Gabrielle Hamilton is the chef and owner of Prune in New York City’s East Village. Her memoir, Blood, Bones & Butter: The Inadvertent Education of a Reluctant Chef has gotten so much praise, and months before the book was released (I first read about it on Eater and Grub Street in September 2010, and the book wasn’t released until March this year!), I was both intrigued and skeptical. (One thing I learned as a student in a college film class: The more publicity a movie gets, the worse it is.) Tony Bourdain, whose last book was a slam-fest, gave Hamilton high praise. So did Mario Batali, who gave this cover blurb: “I will read this book to my children and then burn all the books I have written for pretending to be anything even close to this. After that I will apply for the dishwasher job at Prune to learn from my new queen.”
(See? You’re skeptical, too.)
And then I went back and read “Killing Dinner“—an essay Hamilton wrote for The New Yorker’s September 6, 2004 issue. It’s a stunning, raw story of killing her first chicken as a teenager, with her father guiding her with shouts. (It was reprinted in Best Food Writing 2005.) There’s this piece, “Open House,” which she wrote for Saveur. I also read “A Rogue Chef Tells All,” a piece Hamilton wrote for Food & Wine, in which she’s sarcastic, funny, and a breath of fresh reality:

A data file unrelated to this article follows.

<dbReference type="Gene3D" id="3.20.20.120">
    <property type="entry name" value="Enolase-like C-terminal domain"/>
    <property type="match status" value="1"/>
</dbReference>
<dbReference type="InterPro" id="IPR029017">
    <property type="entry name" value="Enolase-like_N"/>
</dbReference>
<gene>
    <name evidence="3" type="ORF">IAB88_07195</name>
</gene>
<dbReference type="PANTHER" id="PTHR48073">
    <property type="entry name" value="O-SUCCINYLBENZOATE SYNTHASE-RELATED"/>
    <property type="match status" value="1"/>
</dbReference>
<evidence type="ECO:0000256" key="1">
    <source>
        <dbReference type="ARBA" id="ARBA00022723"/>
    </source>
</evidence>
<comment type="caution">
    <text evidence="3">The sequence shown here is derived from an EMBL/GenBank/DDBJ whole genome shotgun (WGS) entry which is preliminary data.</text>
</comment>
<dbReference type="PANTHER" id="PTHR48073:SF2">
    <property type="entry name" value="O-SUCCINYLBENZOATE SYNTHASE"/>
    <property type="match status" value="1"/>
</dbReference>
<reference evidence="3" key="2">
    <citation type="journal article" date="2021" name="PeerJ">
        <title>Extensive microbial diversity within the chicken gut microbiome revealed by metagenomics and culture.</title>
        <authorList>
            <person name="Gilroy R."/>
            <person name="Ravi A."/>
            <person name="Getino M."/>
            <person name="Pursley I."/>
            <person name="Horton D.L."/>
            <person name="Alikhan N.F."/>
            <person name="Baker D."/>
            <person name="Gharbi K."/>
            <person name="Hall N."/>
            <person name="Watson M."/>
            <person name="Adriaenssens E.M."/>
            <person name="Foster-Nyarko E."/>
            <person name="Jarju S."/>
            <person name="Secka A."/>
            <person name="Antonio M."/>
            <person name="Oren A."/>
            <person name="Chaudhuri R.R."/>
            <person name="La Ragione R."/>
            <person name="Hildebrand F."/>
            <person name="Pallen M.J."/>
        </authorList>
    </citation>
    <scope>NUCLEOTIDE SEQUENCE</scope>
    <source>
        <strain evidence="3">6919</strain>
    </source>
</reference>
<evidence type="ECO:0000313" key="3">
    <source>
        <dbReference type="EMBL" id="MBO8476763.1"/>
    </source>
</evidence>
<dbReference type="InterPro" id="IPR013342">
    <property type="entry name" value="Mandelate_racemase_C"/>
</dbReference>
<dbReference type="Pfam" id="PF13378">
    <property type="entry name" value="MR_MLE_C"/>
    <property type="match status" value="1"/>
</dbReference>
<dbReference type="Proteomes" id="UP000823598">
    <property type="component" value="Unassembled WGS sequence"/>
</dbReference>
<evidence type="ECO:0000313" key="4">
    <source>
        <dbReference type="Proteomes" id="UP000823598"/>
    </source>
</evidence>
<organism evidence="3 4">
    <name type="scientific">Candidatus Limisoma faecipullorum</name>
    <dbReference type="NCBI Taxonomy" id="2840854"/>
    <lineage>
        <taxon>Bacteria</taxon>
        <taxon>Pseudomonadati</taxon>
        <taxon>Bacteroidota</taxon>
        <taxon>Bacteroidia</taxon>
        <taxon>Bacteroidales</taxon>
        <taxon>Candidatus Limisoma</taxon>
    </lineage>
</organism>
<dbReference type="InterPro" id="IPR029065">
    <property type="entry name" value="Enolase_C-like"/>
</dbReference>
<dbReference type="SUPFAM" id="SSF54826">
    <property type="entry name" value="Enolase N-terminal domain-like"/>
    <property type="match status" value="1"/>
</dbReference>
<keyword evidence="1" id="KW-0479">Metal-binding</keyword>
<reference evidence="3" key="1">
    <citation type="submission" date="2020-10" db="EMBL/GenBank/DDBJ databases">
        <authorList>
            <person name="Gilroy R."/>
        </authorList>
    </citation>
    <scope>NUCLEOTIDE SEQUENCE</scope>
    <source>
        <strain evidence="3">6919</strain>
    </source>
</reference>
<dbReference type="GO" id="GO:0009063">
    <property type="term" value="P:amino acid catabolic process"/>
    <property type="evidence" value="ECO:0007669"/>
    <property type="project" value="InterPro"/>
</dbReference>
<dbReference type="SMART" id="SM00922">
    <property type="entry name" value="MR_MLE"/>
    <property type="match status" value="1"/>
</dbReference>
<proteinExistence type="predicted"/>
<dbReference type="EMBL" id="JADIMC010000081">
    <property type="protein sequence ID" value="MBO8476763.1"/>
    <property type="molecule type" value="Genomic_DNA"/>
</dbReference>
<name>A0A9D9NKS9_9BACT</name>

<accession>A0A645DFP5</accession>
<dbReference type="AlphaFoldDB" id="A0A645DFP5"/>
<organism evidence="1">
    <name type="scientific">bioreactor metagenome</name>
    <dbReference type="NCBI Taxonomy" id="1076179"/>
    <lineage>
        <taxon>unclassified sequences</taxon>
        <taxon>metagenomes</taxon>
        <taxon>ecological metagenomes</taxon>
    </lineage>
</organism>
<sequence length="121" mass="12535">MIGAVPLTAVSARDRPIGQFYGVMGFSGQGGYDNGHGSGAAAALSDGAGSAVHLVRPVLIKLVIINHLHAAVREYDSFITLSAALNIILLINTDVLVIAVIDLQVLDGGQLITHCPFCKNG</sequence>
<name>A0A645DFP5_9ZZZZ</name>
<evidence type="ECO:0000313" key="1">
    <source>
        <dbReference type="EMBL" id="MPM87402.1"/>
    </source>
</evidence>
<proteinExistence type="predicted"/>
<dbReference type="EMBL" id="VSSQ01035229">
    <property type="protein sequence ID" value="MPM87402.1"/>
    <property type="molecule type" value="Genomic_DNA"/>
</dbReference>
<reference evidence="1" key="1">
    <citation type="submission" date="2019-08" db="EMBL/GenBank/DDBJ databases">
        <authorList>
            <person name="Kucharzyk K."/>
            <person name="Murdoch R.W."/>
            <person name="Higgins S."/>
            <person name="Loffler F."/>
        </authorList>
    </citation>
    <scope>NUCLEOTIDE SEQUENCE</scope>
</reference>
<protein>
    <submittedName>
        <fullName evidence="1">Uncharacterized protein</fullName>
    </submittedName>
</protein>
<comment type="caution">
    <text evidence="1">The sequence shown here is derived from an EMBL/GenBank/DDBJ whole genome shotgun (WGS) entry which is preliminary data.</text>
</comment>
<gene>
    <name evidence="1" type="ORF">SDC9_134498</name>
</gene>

If I were a real chef, I’d be at the farmers’ market every morning in my crisp, white, conspicuously monogrammed jacket, handpicking organic produce so vital it practically bursts into song. Anything I couldn’t find there would be delivered to my door just hours after it was picked by my own private forager, a former stockbroker who had tired of the grind and discovered the simple joys of mushroom hunting. A short time later, I’d be back in my kitchen, its walls lined with freshly polished copper pans, tossing off words like fond and entremet and concassé with my staff of culinary-school graduates while we washed the lettuces by hand in mineral water and dried each leaf individually with a chamois cloth.
When this was finished (a leisurely two hours before service) we would all sit down to an intimate and convivial staff meal, passing big platters of nutritious, well-prepared and delicious food that, we would all agree, one could write a book about. And even if I had flown off the handle earlier that day, thrown a fish or a pot, indulged myself in a peevish chefly tantrum, I would know I had only deepened the respect of my underlings and that all was now well.
I read those pieces, became far more intrigued, and realized why many are calling Hamilton the next big name in food writing (even though she says she doesn’t call herself a food writer).
No matter. We’re reading it. Join us for food and a great conversation at 6pm on Tuesday, October 11, place TBA (check back for an update, but I have an inquiry in to a relatively new restaurant in Mountain Brook).